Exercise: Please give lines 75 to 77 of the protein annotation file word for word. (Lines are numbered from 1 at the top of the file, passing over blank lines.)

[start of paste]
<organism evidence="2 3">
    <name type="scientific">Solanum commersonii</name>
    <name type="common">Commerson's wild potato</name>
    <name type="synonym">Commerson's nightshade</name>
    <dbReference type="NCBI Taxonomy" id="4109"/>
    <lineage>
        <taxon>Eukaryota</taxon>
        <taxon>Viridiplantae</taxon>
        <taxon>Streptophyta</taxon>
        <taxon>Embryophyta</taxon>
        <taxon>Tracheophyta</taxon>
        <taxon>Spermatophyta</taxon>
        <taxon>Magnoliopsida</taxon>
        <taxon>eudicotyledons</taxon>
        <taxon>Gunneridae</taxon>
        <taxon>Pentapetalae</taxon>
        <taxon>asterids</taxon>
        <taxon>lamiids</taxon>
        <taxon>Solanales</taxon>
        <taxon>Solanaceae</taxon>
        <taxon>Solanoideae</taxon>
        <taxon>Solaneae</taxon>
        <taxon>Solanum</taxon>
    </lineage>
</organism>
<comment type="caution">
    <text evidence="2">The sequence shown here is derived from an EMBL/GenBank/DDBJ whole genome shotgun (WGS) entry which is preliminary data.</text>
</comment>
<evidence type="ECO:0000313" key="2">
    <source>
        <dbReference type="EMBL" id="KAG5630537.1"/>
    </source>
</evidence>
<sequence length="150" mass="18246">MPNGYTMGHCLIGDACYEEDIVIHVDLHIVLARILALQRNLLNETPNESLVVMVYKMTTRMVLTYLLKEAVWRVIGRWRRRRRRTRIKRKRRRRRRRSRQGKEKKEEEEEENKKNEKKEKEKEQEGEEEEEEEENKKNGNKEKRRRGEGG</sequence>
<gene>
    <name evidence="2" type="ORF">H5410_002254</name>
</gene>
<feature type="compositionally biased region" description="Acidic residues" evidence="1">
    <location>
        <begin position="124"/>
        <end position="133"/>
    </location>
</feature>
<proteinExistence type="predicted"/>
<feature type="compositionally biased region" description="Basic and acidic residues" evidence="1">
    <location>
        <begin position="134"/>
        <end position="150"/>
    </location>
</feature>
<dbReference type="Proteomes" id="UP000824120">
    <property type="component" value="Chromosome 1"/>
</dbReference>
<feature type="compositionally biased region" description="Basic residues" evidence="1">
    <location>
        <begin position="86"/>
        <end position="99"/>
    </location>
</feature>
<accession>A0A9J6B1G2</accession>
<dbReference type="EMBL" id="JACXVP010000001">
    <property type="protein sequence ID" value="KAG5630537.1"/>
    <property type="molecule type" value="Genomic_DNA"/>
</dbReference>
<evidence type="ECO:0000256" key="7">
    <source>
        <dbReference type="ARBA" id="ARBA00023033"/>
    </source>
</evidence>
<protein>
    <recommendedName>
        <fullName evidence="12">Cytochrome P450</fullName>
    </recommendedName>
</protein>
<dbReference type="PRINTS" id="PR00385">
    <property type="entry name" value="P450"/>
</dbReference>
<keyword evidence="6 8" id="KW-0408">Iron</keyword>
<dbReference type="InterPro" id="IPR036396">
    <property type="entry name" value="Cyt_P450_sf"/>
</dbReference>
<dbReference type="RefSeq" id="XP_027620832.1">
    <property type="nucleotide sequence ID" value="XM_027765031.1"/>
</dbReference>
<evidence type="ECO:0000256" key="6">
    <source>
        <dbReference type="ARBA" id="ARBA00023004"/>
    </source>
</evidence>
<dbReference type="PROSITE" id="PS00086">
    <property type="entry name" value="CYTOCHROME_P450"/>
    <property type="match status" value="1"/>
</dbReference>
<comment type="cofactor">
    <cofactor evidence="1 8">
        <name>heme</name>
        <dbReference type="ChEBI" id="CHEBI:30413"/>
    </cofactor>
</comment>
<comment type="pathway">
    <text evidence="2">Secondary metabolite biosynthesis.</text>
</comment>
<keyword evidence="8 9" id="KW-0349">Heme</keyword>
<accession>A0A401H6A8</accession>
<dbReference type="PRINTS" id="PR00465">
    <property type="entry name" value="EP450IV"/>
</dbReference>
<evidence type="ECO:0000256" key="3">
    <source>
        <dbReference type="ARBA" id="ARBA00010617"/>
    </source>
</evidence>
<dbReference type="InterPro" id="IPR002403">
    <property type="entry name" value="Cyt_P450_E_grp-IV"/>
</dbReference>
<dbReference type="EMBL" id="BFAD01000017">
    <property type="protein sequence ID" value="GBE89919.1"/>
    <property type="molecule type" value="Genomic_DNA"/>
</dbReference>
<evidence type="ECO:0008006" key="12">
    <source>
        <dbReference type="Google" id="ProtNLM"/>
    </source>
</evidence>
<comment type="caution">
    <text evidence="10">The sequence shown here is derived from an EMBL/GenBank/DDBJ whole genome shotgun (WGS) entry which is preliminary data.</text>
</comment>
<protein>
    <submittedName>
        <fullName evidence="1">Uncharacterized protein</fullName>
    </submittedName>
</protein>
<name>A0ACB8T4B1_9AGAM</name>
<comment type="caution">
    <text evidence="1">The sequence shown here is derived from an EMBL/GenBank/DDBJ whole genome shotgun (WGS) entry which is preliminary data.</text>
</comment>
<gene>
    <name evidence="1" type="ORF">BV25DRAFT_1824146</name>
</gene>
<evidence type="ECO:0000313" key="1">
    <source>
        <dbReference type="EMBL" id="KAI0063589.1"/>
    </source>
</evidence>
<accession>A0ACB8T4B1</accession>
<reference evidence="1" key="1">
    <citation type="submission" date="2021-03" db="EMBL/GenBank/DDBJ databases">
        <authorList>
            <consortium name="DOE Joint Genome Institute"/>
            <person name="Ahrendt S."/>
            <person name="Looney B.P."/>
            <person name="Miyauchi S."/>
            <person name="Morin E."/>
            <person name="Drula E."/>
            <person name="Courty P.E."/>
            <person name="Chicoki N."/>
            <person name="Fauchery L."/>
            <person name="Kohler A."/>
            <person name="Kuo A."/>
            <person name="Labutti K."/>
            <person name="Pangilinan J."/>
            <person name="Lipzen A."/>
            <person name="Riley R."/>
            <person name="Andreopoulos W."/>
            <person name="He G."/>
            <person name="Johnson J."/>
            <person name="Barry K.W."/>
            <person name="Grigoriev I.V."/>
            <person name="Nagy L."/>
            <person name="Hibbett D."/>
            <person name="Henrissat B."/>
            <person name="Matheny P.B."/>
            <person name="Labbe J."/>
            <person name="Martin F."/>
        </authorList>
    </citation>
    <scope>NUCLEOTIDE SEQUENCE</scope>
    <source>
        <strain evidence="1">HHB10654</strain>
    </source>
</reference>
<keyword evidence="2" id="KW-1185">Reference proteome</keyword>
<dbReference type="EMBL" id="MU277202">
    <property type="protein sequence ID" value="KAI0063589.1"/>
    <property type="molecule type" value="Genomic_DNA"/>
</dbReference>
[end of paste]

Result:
<dbReference type="PRINTS" id="PR00385">
    <property type="entry name" value="P450"/>
</dbReference>